A slightly awkward story of my first solo adventure

I stood on a rock overlooking Stockholm on my first solo adventure. I had promised this trip to myself a long time before, as a present for my 18th birthday. So there I was, alone, with only a backpack, 18 years old and ready for an adventure. And on the verge of sobbing.

I wasn’t ready. I didn’t plan this enough. As much as I could have read about my peers travelling solo and backpacking through Europe, hitchhiking through the US or walking the great wall of China, I wasn’t ready for what solo travel had in store for me. A great amount of plain loneliness and anxiety.

The moment I stepped out of the airport bus in Stockholm city centre and had to find a way to the hostel I had a panic attack. I had no idea where to go and for a brief moment forgot how to use a map or that I can actually ask for directions. The very moment my trip began, I already wanted to go home.

I wrapped up the rest of my ridiculously expensive sandwich and headed back down. My backpack was crazy heavy, nothing to spend the day sightseeing with. But I was strong and I could do it. Or at least that was what I was telling myself. So pushing away the tears I looked at the map and tried to remember what was the next thing on my agenda.

The Modern Art Musem, yes. I had never been particularly interested in art or maybe I just couldn’t understand it. My dad is a big museum goer though. So every time I would end up in a museum it was because of him. But I had him to explain everything and tell me the life story of that particular painter which maybe made me a little bit more interested in his paintings

But again, this was my solo adventure and no one was there with me. So I just strolled through the museum, not really taking notice of anything there and went out again. At the beginning of my stay I had bought a travellers card so I had discounts so all the major tourist places. So I just went to all of them for a lack of a better idea.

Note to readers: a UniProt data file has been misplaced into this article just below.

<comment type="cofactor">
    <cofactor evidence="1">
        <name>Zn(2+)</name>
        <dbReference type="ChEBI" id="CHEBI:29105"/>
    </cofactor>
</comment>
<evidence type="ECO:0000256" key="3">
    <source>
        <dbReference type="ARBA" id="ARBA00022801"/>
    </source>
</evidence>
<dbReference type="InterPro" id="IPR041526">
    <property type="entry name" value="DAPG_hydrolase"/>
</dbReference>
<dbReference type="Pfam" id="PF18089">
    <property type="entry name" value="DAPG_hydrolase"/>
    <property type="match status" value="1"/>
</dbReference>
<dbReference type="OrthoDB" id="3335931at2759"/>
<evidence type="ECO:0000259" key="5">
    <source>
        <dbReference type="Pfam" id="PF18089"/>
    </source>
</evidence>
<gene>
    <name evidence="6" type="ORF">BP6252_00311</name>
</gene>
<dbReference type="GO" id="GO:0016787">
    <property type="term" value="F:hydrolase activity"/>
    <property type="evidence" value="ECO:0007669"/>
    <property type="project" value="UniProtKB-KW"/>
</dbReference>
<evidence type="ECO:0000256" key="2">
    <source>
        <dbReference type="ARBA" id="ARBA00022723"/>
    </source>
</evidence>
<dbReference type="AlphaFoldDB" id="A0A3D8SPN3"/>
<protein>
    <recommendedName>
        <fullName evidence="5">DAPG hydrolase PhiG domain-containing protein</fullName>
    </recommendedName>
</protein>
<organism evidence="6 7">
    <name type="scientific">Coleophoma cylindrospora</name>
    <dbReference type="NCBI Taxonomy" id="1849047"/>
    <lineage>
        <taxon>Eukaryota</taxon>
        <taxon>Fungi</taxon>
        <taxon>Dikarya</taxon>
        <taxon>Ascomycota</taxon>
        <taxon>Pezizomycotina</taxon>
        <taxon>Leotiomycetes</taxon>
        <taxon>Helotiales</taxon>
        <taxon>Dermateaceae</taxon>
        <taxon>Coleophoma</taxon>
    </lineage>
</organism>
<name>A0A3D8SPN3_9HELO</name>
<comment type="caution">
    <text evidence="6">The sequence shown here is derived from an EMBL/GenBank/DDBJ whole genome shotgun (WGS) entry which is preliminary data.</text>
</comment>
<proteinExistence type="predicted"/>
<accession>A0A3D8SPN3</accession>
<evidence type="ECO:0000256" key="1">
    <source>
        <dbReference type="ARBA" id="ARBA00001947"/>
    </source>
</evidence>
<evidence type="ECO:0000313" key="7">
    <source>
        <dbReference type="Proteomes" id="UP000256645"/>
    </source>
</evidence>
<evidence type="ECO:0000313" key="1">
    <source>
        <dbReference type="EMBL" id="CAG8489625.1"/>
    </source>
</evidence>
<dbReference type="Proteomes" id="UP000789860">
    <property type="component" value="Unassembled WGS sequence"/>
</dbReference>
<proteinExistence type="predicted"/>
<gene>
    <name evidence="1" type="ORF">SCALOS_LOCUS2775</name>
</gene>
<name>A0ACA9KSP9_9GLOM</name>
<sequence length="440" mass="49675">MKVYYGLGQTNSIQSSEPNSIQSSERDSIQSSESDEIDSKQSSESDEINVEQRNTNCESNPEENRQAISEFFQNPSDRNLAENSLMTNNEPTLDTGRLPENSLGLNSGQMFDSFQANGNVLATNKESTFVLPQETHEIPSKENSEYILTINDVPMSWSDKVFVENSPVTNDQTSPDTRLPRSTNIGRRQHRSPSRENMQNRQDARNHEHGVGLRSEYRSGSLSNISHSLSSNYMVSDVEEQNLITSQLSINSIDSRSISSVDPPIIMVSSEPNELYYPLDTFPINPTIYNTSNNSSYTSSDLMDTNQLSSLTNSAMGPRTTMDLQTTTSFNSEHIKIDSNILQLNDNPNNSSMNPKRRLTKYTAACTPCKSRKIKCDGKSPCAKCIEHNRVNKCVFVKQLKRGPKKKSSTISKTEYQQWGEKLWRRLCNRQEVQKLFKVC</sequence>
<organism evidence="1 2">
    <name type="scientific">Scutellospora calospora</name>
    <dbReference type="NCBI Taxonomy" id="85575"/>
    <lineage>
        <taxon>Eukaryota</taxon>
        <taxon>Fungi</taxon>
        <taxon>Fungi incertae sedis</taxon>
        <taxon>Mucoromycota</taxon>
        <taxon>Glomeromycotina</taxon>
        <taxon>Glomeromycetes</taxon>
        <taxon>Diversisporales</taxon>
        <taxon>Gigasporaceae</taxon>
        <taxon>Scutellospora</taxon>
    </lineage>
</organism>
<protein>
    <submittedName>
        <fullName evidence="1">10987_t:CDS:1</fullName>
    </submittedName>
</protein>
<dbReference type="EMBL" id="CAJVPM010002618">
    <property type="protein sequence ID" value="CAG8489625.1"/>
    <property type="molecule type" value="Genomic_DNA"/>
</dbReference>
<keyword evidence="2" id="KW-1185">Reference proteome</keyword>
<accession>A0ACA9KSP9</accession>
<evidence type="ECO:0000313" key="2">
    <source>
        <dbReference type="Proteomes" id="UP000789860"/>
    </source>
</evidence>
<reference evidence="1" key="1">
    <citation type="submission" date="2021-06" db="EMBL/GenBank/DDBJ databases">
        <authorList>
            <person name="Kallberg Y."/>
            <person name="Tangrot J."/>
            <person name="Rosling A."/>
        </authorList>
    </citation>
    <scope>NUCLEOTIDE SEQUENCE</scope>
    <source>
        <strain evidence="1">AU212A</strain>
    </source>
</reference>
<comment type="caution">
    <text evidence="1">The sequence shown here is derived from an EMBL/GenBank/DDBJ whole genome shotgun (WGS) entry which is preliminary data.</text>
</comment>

first solo adventure


I strolled through Södermalm, the neighbourhood which was the background for the story of Lisbeth Salander and Mikael Blomkvist from the Millenium trilogy by Stieg Larson. My whole family had been devouring the books one by one so I spent that time thinking how we would all enjoy seeing it together.

I went for long, irresponsible, late-night walks through the city-center. Mainly to pass the time cause I couldn’t sleep. I kept thinking why I miss my family so much after not seeing them for only 24 hours, what was wrong with me if this trip was everything I ever wanted. Yet I barely remember any of the things I saw there. I have literally no picture of my time there.

It’s not a story of how I discovered I don’t like travelling solo. I do, although it took some more trips to overcome the anxiety and loneliness. It did make me believe in myself more and believe that I can do the things I want to despite the stress and anxiety.

This is meant to be the story of how I discovered that solo is not always the synonym of strength and self-sufficiency, though. Paradoxically, while learning my independence I also realised how much I need all the people I have in my life and how much I love them. So it’s just part one of my thank you letter to all of them. For letting me learn all this by myself.

I’d love to hear your stories of solo travel, too 🙂

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